Mountain Rest‘s sole claim to fame is a post office and a zip code. It is situated in the middle of the Sumter National Forest, ranging in elevation from 1,700 to 3,500 feet, all of which sits on top of the “blue wall”, the Cherokee Indian name for the Blue Ridge Escarpment. Around here people just refer to the place as “the mountain”. It is an old, stable, well established community and all the virtues and vices of Southern Appalachian living are here, hunting, fishing , a strong faith – the shared love of God and Nature, and of course home spun sweet bluegrass music. There is a strong sense of freedom and independence and yet a tender interdependence that binds our community into a cohesive whole. Neighbor helps neighbor here, from fixing broken water wells, to clearing trees and laying up firewood, to cleaning up the remains of a burned home so a family can rebuild again.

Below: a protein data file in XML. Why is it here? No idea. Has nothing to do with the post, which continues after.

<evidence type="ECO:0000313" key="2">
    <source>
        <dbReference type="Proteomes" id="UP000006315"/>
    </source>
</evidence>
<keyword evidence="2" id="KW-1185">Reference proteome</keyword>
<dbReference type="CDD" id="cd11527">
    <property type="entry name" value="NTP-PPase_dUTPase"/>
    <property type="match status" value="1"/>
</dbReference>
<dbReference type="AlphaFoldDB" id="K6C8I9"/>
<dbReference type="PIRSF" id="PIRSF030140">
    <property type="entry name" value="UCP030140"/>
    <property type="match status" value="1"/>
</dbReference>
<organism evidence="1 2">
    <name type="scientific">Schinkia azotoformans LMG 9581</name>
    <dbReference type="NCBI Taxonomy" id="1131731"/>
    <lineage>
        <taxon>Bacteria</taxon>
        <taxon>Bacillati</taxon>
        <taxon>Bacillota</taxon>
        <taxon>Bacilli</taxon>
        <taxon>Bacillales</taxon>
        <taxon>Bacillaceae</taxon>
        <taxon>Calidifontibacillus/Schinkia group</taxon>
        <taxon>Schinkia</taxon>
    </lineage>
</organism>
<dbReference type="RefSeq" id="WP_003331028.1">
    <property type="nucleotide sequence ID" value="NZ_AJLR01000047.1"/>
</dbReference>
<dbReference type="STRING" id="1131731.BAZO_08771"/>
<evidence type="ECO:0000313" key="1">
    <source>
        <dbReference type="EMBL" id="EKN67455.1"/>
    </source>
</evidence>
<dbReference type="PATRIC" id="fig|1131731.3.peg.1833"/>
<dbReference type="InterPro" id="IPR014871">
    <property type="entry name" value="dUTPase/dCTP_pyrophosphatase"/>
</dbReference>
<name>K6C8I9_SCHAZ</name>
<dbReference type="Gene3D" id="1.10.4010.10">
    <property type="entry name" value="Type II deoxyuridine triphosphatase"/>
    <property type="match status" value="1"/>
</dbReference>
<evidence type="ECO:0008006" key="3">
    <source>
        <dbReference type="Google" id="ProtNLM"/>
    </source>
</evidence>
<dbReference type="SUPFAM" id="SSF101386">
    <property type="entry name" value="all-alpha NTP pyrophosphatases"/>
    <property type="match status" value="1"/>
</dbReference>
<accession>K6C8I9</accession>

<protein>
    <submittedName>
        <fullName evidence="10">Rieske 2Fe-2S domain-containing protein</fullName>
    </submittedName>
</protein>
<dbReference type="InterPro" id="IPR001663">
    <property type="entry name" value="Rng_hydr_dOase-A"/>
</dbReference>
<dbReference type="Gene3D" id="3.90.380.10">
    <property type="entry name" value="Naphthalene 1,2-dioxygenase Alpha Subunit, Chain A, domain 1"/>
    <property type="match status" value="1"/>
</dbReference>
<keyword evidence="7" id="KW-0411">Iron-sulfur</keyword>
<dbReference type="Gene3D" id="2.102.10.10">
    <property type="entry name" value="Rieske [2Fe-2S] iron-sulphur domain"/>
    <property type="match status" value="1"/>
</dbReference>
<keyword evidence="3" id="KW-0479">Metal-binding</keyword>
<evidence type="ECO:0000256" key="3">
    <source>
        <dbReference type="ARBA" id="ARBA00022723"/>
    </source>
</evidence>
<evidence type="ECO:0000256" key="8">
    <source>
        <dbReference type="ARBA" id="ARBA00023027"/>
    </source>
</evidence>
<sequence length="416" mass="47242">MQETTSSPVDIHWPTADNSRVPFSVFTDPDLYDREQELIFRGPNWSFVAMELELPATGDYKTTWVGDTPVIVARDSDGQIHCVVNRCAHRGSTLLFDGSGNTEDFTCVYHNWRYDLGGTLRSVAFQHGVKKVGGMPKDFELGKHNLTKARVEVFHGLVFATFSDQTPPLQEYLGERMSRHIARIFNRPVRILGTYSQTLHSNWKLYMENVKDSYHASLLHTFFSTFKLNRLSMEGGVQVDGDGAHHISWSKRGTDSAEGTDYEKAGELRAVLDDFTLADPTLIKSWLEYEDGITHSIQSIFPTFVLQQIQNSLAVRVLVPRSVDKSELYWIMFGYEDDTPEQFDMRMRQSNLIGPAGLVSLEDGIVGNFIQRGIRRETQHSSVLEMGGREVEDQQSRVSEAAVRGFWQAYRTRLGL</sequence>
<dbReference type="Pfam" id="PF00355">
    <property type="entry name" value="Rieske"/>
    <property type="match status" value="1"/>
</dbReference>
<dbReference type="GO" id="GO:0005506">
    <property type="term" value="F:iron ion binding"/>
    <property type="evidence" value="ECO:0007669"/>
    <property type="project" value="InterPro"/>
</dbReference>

My house is situated on the crest of a hill that overlooks the Blue Ridge Mountains. From here you will see Rabun Bald, the second highest peak in Georgia, looming large in the west although it’s over ten miles away. Between our family home and Rabun Bald lies the Chattooga River, one of the nation’s extraordinary wild and scenic rivers, famous for its trout fishing and whitewater rafting. It is quiet here, maybe too quiet for most people. During summer thunderstorms, the wind rises up the ridge and blows through the trees, often making it difficult to tell if it’s the wind or the rain. They sound so very much alike as they rustle the leaves of the immense forest that surrounds our home. In many ways, the silence of the forest is the loudest sound of all.